At the top of his to-do list with his new prosthesis: High-five his friends.
Freddie Payne was fitted with his "Hero Arm" last week, days before his birthday, in a move that could revolutionize treatment for young people with "limb differences" in the UK, manufacturer Open Bionics said.
Freddie was born without a right hand, and doctors warned at the time that it could be more than 20 years before bionic technology would be available in the UK. Suzy Cook, Freddie's mother, said that her son's condition had not affected him in his early years but that he had become "very self-conscious" in the past year or so.
He was "beside himself with excitement" over the new arm and "couldn't wait to move his fingers," she said.
Freddie's previous prostheses were "doll-like" and offered only limited control, she said, adding that he was excited to "high-five, shake hands" and do everything that most people take for granted.
Open Bionics describes the arm as the world's first clinically approved, 3D-printed bionic arm. The startup, based in the southern English city of Bristol, says it is the first to develop the technology for children as young as 8.
Co-founder Samantha Payne said Freddie's prosthesis was a "great milestone." She said a bionic arm had never been fitted on someone so small, adding that it was a "great step forward."
She said the company aims to "offer people with limb differences an aesthetic choice." This includes a superhero design for children. "We also wanted to encourage young people to see their disability or limb difference as their superpower, something unique about them that is to be celebrated."
The prosthesis is lightweight and responds to electrical signals in the muscles of the affected arm. "The bionic hand is controlled by tensing the same muscles which are used to open and close a biological hand," the company said in a statement.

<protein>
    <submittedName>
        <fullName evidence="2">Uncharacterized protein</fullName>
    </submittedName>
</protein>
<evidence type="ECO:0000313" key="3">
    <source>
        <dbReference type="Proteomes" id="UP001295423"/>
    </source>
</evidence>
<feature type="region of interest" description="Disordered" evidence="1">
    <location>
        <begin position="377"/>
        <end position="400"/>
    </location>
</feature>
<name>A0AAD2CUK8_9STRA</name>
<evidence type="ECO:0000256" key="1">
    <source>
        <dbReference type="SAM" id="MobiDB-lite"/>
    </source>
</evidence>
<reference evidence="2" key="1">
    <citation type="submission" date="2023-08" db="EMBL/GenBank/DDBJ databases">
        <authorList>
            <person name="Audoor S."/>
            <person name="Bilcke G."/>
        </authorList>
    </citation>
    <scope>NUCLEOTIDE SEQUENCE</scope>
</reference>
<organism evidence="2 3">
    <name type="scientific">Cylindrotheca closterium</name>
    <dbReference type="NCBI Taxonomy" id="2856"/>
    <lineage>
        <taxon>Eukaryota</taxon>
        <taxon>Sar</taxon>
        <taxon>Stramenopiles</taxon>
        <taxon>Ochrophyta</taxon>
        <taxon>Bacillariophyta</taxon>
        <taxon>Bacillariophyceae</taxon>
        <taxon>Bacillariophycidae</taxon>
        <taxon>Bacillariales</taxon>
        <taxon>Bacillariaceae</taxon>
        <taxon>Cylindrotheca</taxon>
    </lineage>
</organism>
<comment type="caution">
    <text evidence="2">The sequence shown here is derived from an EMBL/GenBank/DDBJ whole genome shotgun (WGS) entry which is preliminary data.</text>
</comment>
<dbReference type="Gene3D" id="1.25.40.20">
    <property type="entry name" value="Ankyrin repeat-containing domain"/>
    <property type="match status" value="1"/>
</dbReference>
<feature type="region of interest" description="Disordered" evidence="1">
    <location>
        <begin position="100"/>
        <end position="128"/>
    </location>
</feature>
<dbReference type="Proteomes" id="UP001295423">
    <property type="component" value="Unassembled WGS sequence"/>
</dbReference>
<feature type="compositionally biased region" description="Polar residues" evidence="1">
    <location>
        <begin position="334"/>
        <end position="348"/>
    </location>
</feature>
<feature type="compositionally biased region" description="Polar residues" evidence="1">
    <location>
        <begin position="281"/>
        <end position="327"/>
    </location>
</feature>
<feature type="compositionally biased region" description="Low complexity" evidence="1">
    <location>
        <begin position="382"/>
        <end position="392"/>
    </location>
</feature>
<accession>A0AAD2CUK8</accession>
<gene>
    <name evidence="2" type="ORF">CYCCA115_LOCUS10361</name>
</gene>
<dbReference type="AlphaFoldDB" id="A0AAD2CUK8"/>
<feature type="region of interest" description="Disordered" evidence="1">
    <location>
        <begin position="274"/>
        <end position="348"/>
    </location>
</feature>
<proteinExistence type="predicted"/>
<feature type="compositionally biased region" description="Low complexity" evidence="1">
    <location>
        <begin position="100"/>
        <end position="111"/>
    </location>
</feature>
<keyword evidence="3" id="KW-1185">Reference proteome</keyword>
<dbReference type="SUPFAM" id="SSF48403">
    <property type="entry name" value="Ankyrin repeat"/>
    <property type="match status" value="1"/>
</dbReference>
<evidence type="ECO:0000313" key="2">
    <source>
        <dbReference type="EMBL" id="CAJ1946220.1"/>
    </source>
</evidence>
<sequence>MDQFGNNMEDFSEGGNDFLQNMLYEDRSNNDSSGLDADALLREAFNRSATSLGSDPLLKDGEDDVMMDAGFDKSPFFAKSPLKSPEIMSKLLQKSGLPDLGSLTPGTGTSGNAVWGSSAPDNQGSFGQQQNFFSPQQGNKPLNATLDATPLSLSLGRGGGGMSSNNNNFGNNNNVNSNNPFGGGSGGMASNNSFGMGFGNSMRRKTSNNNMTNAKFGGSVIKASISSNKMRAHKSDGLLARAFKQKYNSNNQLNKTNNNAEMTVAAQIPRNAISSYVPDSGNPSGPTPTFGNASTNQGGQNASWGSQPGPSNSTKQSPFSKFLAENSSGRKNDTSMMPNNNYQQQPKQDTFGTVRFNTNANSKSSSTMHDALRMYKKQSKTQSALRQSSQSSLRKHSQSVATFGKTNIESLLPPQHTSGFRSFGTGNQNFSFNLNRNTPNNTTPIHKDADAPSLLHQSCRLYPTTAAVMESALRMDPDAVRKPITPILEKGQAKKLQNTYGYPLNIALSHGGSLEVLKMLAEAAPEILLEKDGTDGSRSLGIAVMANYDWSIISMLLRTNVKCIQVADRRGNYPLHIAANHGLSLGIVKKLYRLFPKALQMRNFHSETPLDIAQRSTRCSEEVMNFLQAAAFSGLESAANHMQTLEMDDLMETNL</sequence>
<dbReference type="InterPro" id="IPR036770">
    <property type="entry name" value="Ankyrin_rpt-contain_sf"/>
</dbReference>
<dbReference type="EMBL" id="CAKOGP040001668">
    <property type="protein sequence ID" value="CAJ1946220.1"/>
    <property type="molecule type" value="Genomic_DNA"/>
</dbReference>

The bionic arm translates the electrical signals into a series of grips and movements, which allow for much greater control than other prostheses, including picking up delicate objects and gripping playground equipment.
Open Bionics develops the prostheses using scans or plaster casts. The 3D printing process allows for fast and relatively cheap production, slashing costs of up to £100,000 ($130,000) for other multigrip prostheses to about £10,000 ($13,000).
Payne said the price could be cut even further for the UK's National Health Service, as the current fee includes private clinical costs.
The technology was made possible after Open Bionics received £698,000 ($903,000) of NHS funding for clinical trials in order to get the prostheses medically certified.
The arm is already available in the French public health care system but isn't available on the NHS in Britain.
Open Bionics has raised a further £4.6 million ($5.9 million) in funding, allowing it to target international markets including France and the United States.
This story has been updated to correct Freddie Payne's last name.